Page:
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[21a] for us now to relate both as a payment of our debt of thanks to you and also as a tribute of praise, chanted as it were duly and truly, in honor of the Goddess on this her day of Festival.1

Excellent! But come now, what was this exploit described by Critias, following Solons report, as a thing not verbally recorded, although actually performed by this city long ago?

I will tell you: it is an old tale, and I heard it from a man not young. For indeed at that time, as he said himself, [21b] Critias was already close upon ninety years of age, while I was somewhere about ten; and it chanced to be that day of the Apaturia which is called “Cureotis.”2 The ceremony for boys which was always customary at the feast was held also on that occasion, our fathers arranging contests in recitation. So while many poems of many poets were declaimed, since the poems of Solon were at that time new, many of us children chanted them. And one of our fellow tribesmen—whether he really thought so at the time or whether he was paying a compliment [21c] to Critias—declared that in his opinion Solon was not only the wisest of men in all else, but in poetry also he was of all poets the noblest. Whereat the old man (I remember the scene well) was highly pleased and said with a smile, “If only, Amynander, he had not taken up poetry as a by-play but had worked hard at it like others, and if he had completed the story he brought here from Egypt, instead of being forced to lay it aside owing to the seditions and all the other evils he found here on his return,— [21d] why then, I say, neither Hesiod nor Homer nor any other poet would ever have proved more famous than he.” “And what was the story, Critias?” said the other. “Its subject,” replied Critias, “was a very great exploit, worthy indeed to be accounted the most notable of all exploits, which was performed by this city, although the record of it has not endured until now owing to lapse of time and the destruction of those who wrought it.” “Tell us from the beginning,” said Amynander, “what Solon related and how, and who were the informants who vouched for its truth.” [21e]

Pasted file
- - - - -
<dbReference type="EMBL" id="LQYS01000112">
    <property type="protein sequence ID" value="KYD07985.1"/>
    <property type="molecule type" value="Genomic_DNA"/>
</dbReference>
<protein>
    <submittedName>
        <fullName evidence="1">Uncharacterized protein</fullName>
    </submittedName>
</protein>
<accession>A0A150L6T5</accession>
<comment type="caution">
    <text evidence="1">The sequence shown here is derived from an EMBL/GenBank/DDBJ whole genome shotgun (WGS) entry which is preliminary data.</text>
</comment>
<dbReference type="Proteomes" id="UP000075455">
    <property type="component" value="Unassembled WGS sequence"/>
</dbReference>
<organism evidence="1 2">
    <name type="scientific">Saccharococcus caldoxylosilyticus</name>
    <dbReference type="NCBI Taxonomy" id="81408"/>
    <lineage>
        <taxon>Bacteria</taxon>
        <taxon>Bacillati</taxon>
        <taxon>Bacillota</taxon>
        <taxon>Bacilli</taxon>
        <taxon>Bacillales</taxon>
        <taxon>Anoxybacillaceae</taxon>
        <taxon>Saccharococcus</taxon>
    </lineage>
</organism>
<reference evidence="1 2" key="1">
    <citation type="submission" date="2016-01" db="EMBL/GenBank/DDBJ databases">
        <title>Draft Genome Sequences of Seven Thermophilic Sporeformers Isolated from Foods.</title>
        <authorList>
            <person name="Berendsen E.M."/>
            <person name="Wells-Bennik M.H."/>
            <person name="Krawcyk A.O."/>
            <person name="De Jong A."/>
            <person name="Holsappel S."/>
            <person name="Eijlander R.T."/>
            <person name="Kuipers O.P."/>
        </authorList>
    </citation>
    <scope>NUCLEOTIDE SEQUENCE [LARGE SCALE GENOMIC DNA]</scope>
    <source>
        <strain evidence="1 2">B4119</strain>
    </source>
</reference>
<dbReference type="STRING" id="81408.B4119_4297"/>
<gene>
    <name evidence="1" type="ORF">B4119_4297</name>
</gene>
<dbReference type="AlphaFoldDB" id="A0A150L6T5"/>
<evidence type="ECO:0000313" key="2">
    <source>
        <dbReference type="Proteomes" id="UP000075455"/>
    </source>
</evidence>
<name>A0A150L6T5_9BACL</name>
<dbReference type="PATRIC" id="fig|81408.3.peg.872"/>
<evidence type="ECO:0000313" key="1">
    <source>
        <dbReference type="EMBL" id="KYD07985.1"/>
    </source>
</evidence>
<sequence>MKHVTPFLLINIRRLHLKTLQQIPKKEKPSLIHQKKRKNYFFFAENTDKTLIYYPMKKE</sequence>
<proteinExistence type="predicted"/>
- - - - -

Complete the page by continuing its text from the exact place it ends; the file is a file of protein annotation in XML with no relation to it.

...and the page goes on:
“In the Delta of Egypt,” said Critias, “where, at its head, the stream of the Nile parts in two, there is a certain district called the Saitic. The chief city in this district is Sais—the home of King Amasis,3—the founder of which, they say, is a goddess whose Egyptian name is Neith,4 and in Greek, as they assert, Athena. These people profess to be great lovers of Athens and in a measure akin to our people here. And Solon said that when he travelled there he was held in great esteem amongst them; moreover, when he was questioning such of their priests

1 i.e., the Lesser Panathenaea, held early in June, just after the Bendideia.

2 The Apaturia was a feast held in October in honor of Dionysus. On the third day of the feast the children born during the year were registered (hence the name Cureotis: κοῦροι=youths).

3 Amasis (Aahmes) was king of Egypt 569-525 B.C., and a phil-Hellene; Cf. Hdt. ii. 162 ff.

4 Neith is identified by Plutarch with Isis; Cf. Hdt. ii. 28.

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